Coal communities across America are coming to terms with this challenge, says Martin Shields, director of the Regional Economic Institute at Colorado State University. In Colorado’s Western Slope region – a vast rural stretch west of the Rockie Mountains where much of the state’s coal production has centered – small coal towns are coming to the same realization.

"Places that are historically mining-dependent and isolated from population centers, they don't have a lot of large-scale employment options," says Professor Shields. "One alternative is health care, which is a growing industry in the West ... and the other is fostering small businesses, small entrepreneurs that might create 15 to 20 jobs at a time, rather than a couple hundred or more that might be in the mine." 

The first challenge for many of these communities is building the kind of basic infrastructure needed to attract new forms of business—everything from new roads to broadband Internet connections. 

Rio Blanco County in Colorado is working to address that exact problem. The vast, sparsely populated county derives tens of millions of dollars from the coal industry, but with coal production at a 20-year low statewide, the county is finding that it is poorly equipped to attract new business. It is now in the process of installing fiber optic cables across the county.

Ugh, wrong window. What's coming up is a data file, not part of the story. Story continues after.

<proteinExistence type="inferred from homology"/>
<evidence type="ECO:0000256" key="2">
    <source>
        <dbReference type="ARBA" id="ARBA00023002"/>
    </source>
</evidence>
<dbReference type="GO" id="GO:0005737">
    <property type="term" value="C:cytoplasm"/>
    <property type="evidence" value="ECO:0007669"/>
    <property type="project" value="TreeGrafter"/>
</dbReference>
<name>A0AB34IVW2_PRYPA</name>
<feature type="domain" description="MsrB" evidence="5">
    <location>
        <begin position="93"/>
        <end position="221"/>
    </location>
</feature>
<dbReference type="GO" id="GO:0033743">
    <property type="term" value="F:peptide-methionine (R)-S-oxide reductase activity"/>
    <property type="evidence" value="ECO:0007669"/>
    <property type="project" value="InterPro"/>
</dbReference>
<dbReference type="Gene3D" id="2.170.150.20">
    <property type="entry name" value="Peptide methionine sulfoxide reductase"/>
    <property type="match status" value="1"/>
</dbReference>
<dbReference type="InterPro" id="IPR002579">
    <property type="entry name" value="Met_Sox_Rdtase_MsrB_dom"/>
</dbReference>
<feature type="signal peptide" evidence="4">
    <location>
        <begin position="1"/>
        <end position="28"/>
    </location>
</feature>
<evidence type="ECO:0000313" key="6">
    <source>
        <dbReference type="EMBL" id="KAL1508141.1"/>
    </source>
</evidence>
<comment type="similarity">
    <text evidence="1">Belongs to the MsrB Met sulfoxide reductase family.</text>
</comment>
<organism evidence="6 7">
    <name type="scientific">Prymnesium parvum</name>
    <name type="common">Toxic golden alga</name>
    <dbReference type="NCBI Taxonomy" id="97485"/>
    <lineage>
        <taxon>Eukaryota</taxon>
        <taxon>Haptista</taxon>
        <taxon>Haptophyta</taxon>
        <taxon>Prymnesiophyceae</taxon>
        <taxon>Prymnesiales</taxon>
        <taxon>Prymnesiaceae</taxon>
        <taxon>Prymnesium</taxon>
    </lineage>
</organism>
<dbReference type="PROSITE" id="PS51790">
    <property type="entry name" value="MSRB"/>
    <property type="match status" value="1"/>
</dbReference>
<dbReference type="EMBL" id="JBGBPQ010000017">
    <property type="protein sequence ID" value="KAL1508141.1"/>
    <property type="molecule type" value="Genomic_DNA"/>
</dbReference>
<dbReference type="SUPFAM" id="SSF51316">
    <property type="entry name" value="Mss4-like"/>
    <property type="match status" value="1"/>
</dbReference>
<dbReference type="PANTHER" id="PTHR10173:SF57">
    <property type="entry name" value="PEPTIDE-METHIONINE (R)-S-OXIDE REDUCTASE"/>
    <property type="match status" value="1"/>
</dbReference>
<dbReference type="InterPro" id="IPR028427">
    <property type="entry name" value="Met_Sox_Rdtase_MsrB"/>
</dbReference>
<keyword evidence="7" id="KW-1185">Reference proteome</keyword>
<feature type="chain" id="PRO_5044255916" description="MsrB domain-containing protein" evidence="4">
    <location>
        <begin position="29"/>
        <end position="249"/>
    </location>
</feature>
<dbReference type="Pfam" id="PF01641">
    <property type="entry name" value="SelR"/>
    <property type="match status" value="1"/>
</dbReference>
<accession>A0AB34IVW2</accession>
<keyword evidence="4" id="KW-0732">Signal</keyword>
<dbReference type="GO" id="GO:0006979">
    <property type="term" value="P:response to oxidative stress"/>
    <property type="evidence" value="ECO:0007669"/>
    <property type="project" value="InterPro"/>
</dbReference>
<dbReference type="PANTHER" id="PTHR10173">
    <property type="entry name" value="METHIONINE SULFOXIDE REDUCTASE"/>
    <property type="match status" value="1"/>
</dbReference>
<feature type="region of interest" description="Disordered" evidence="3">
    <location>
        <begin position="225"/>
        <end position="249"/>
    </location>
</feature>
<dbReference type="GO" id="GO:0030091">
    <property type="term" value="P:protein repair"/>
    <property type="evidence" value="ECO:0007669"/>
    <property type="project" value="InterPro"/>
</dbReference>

"The drive to do this project originated with the community itself," said Blake Mobley, the county’s IT director, in an interview with the Institute for Local Self-Reliance.

"They came to the [county] commissioners about a year and a half ago," he added. "[They said] we have businesses that have come in and looked in communities…[and] said we don’t have the bandwidth we need and we're not going to locate here."

In southwestern Virginia, Miller say that they count themselves lucky that they had some of these capabilities in place before the coal industry nosedived. Specifically, a lawsuit filed against major tobacco companies in the region in the 1990s led to more than $34 million being spent installing broadband across the region.

"We were very fortunate," he adds. "A lot of these areas don't have broadband, they don't have regional industrial parks like we have, they don't have economic development groups like we have that can go out and recruit to bring businesses in."